In 1987, Bob Miller was a student at the Holland College Culinary Institute serving salad to passing customers. One of them stopped by his station and took a bite.
“What’s in this salad?” said the customer. As Miller thought about the question, another man strode up beside him.
“See, you start with some olive oil and dressing,” the man said, and continued on to rattle off the recipe without skipping a beat.
Five years later, Miller was an instructor at that same college. He brought a professional letter he’d written for the man to proofread.
“Well, it’s good,” said the man. “But, some of this grammar, I would not use.”
The man was Barney Bree, who from 1985-94 was chair of the Hospitality and Tourism department at Holland College and from 1994-95 the director of the Culinary Institute. He died Feb. 27 at the Kings Memorial Hospital.
Bree was a pillar of strength in the hospitality business, said Miller, a chef at the Holland College Culinary Institute of Canada.
“For a man of his profile, he always liked to engage with the students on a grassroots level. He’d support everyone from the head chefs down to the dishwashers. Money was tight back in the day, but he’d beat down doors to make sure we had enough to work.”
Bree was always interested in the industry, said Hans Anderegg, also a chef at the Holland College Culinary Institute of Canada. He worked hard to promote the institute in the province, across the country and on the world stage. His efforts led to the establishment of a bursary for culinary students, Anderegg said.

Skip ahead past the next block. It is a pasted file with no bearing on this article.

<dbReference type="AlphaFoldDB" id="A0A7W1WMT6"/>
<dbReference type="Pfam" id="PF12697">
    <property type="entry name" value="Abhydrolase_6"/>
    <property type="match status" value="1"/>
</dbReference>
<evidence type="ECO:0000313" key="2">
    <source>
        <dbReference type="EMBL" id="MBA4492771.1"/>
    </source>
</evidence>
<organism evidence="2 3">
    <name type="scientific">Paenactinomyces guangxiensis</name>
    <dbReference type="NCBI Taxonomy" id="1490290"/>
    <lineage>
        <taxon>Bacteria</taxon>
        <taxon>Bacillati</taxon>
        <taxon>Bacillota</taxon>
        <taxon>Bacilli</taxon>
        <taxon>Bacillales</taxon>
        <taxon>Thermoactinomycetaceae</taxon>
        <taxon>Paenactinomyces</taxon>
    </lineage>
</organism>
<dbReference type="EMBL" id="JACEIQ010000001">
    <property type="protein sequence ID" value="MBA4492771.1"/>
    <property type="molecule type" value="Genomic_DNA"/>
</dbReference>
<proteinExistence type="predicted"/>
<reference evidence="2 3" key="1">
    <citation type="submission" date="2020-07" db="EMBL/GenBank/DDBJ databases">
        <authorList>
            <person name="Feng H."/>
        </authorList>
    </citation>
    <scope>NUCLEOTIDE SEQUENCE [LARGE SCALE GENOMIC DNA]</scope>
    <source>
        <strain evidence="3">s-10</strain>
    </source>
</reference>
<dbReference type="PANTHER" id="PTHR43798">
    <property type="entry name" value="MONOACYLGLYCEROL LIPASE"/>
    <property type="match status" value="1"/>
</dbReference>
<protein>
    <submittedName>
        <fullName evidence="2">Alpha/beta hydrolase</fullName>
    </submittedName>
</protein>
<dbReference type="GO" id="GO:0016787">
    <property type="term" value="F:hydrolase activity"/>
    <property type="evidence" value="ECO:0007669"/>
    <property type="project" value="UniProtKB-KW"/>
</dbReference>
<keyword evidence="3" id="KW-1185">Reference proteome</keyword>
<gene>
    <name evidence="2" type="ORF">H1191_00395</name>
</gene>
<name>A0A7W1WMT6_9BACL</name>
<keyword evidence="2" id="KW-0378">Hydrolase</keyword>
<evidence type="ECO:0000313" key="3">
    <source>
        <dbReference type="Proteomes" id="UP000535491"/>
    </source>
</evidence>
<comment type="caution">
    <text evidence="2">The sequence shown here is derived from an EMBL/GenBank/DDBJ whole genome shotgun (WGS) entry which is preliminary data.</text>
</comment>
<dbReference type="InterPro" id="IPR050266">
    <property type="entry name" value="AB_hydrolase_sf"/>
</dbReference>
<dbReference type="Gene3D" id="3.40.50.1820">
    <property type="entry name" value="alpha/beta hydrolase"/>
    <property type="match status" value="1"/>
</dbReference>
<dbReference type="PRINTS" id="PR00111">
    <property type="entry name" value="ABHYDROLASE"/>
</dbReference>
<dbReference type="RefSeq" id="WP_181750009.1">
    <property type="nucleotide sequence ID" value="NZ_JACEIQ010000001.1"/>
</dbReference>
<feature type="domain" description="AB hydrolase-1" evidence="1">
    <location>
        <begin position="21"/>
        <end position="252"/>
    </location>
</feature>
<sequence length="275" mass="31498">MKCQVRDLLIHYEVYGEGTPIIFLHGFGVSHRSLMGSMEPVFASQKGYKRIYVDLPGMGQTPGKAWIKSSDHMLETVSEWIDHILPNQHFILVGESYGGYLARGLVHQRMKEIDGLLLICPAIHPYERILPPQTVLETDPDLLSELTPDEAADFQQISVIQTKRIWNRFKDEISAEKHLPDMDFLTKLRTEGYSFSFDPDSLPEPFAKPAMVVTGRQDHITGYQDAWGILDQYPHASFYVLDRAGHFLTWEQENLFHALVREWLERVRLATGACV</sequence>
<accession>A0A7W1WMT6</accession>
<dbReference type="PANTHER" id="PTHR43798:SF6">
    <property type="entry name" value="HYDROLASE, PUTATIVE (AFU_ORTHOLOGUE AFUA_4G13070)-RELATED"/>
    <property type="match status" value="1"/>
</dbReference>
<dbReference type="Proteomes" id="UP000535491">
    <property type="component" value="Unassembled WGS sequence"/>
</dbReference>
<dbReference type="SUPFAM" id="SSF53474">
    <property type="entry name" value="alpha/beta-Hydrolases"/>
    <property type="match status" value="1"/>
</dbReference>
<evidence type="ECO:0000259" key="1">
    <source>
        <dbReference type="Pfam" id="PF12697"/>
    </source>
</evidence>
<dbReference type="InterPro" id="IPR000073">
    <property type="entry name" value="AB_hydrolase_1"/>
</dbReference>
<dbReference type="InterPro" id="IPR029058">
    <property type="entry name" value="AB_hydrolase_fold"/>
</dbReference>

“He always said we should do what we could, even when money was tight. He’d be out there in the trenches, raising money alongside us. He was always there for the students.”
“When most people were serving fish and chips on the Island, he built the (culinary) students up to where they could compete on an international level." - Hans Anderegg
Bree’s knowledge of cooking was beyond anyone’s in the mid 80s, when tourism on P.E.I. was in its fledgling stages, Anderegg said.
“He helped make P.E.I. the place for tourism. When most people were serving fish and chips on the Island, he built the students up to where they could compete on an international level. He made sure students learned how to serve, as well as how to cook.”
He says his opinion of Bree didn’t change between when he was his student and when they worked together professionally.
“He was quiet and stern on the surface, but kind and approachable underneath. He was always very genuine and you could see in his eyes he took a real interest in what people had to say.”
Holland College president Brian McMillan said Bree provided leadership to The Culinary Institute of Canada from 1985 to 1995.
“He was instrumental in establishing the international reputation of The Culinary Institute with his innovative approach to culinary education, and his influence continues to resonate throughout the College to this day. Many of our Holland College staff remember Barney fondly.”
Bree was also active in competitive swimming in Ontario and P.E.I., was past president of Swim P.E.I. and a long-time director of Swimming Canada, and a widely respected judge in the sport. He was also active in sport parachuting in Ontario and P.E.I.